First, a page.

Alexandra Goriounova
University of New Haven
“Collection and Chemical Analysis of Micrometeorites”
Rain water will be collected in order to obtain micrometeorite pieces that are falling to the Earth’s surface, and chemical composition analysis will be conducted on the collected micrometeorites. This project will focus on metal micrometeorites, as they can easily be isolated by strong magnets and analyzed using chemical instruments at University of New Haven. As an outreach effort, collection devices will be duplicated for K-12 students to collect micrometeorites from locations in the greater New Haven area. This process will expose students to STEM related work, augment their space knowledge, and hopefully encourage their STEM interests.

WeSaam Lepak
University of Hartford
“Investigating the Acoustic Performance of Additively Manufactured Reeds as an Acoustic Liner in Aircraft Engines”
The noise emission from airplanes is reduced by coating the interior of the jet engine with an acoustic liner to absorb sound. NASA has recently found that reeds can be used as an effective acoustic liner to absorb sound in the low frequency range whilst utilizing little weight, though the geometry has not yet been optimized to maximize acoustic absorption. This proposed research project will investigate the effect of diameter, orientation, variability, and spacing of reeds to optimize acoustic absorption. Such research will decrease environmental noise from airplanes, aligning with NASA’s strategic mission to improve humanity’s quality of life.

Neha Pasnoori
University of Bridgeport
“Cooperative Intrusion Detection System for the Internet-of-WSNs Using Satellite Link Communications”
The Internet of Wireless Sensor Networks (IoWSN) consists of many sensors communicating through satellites. The network collects data from remote areas, which will be used to help science labs located in space. However, due to the limited computational capabilities and battery lifetime of sensors, applications need to be judicious in using resources, which makes it difficult to implement Intrusion Detection Systems (IDS). The objective of this project is to devise an IDS implementation method for integrated space station and satellites to control IoWSNs. With this proposed method, unnecessary communications can be substantially reduced, and the performance, security, and lifetime of the IoWSNs will improve.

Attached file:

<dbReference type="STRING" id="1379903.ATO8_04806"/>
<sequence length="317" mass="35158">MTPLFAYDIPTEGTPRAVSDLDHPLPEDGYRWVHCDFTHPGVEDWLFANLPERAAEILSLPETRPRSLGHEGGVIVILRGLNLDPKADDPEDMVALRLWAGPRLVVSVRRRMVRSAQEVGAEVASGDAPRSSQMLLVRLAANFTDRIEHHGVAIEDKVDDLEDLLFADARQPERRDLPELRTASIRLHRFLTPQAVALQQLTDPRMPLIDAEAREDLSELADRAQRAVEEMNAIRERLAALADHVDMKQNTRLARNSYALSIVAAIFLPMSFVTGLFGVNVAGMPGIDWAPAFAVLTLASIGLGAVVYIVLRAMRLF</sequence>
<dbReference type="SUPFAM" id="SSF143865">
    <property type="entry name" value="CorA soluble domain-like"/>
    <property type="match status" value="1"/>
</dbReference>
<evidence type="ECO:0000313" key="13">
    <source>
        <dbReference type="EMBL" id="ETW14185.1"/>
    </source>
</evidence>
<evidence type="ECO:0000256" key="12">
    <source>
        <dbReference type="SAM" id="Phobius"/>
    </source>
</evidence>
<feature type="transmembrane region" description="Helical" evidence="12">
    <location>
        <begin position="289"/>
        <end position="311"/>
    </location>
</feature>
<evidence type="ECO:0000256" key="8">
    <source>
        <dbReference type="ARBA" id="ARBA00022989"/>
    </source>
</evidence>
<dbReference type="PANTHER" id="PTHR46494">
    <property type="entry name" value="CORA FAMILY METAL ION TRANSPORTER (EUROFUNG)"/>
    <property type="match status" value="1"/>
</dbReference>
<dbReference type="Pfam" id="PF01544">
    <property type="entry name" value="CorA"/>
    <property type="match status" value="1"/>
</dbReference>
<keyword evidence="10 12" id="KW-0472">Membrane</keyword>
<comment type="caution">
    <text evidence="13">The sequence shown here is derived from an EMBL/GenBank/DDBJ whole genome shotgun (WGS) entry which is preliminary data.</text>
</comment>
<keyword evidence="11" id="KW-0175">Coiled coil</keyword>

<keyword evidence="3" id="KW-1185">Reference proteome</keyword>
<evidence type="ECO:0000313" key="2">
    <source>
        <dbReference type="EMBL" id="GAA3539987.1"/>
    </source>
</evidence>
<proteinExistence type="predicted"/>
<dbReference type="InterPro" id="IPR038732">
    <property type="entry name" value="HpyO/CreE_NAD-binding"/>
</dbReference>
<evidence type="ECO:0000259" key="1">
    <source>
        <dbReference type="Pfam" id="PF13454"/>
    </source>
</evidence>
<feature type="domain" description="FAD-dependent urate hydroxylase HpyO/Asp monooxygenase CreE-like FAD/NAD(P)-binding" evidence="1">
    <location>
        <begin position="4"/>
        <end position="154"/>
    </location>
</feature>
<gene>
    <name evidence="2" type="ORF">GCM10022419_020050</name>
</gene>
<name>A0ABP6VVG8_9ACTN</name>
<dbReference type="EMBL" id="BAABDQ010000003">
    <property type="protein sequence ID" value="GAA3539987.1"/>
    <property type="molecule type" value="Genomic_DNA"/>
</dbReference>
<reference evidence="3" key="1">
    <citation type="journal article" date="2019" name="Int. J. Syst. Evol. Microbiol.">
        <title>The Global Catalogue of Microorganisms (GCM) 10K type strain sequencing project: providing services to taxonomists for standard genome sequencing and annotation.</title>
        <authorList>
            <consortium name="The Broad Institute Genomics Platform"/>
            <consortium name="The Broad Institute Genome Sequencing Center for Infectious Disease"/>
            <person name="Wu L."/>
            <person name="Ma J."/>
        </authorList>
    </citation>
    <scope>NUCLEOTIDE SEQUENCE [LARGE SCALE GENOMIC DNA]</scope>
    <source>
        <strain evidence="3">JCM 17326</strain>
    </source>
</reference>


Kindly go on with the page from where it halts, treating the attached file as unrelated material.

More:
Benjamin Rumrill
Eastern Connecticut State University
“The Effect of Microgravity on the Growth and Function of Neural Cells”
In 2015, scientists discovered that spaceflight could lead to cognitive deficits, due to the inhibition of neural stem cell differentiation (Blaber et al., 2015). The purpose of this research is to test for changes in the production of neural stem cells ability to replicate and differentiate, when grown in simulated microgravity compared to normal conditions. The working hypothesis is that microgravity experienced during spaceflight, impairs the ability of neural stem cells to reproduce and differentiate. If the production of neural cells is affected by microgravity, then it may explain the cognitive deficits found in astronauts after spaceflight.

Faculty STEM Education Research

Milagros Castillo-Montoya
University of Connecticut
“College Instructors Learning to Teach Subject Matter to Socially Diverse Students”
College and university instructors are teaching increasingly diverse college students-with little or no preparation, particularly within the STEM fields. Through an embedded case study of 10 college instructors, this project seeks to understand how faculty, including those in STEM, learn to teach their subjects in ways that enhance diverse students’ academic learning  by connecting the subject matter to students’ lives. Preliminary findings show the STEM faculty grapple with knowing how to make substantive connections between their students’ lives and the content of their disciplines. Findings have implications for the teaching and learning of undergraduate education, particularly in STEM fields.

Faculty STEM Education Programming

Geillan Aly
University of Hartford
“Field Trip to National Museum of Mathematics”

Ryan Munden
Fairfield University
“STEM Outreach Through Robotics Service Learning”

Undergraduate Scholarship

Basel Alnajjar
University of Connecticut

Lauren Atkinson
Eastern Connecticut State University

Cameron Bopp
Central Connecticut State University

Leah Lansdowne
University of New Haven

Samuel Nguyen
Fairfield University

Hetal Patel
University of Connecticut

Community College Transfer Scholarship

Ryan Avery
Fairfield University

Sarah Douyard
University of Connecticut

Jonathan Stanford
University of New Haven

Community College Scholarship

Hector Navarro
Naugatuck Valley Community College

Project Grant

Sean Coughlan
Trinity College
“Biomimetic Autonomous Underwater Vehicle”

Christina Ficaro
Fairfield University
“Portable Solar Powered Desalination Unit”

Ryan Hyatt
University of Connecticut
“AIAA Rocketry”

Arkid Koni
Central Connecticut State University
“CCSU Lunar Exploration Club”

Alex Laferriere
Trinity College
“Biomimetic Autonomous Underwater Vehicle”

Thomas Moroski
Fairfield University
“Precision Adhesive Application”

Jordan Rippe
University of New Haven
“Understanding the Enzymatic Mechanism of TET2 Proteins for Leukemia Studies Using QM/MM Molecular Dynamics Simulation”

Student Travel

Ryan Adler-Levine
Wesleyan University

Carly Balskus
Eastern Connecticut State University

Sophia Flury
Wesleyan University

Melissa Luna
Wesleyan University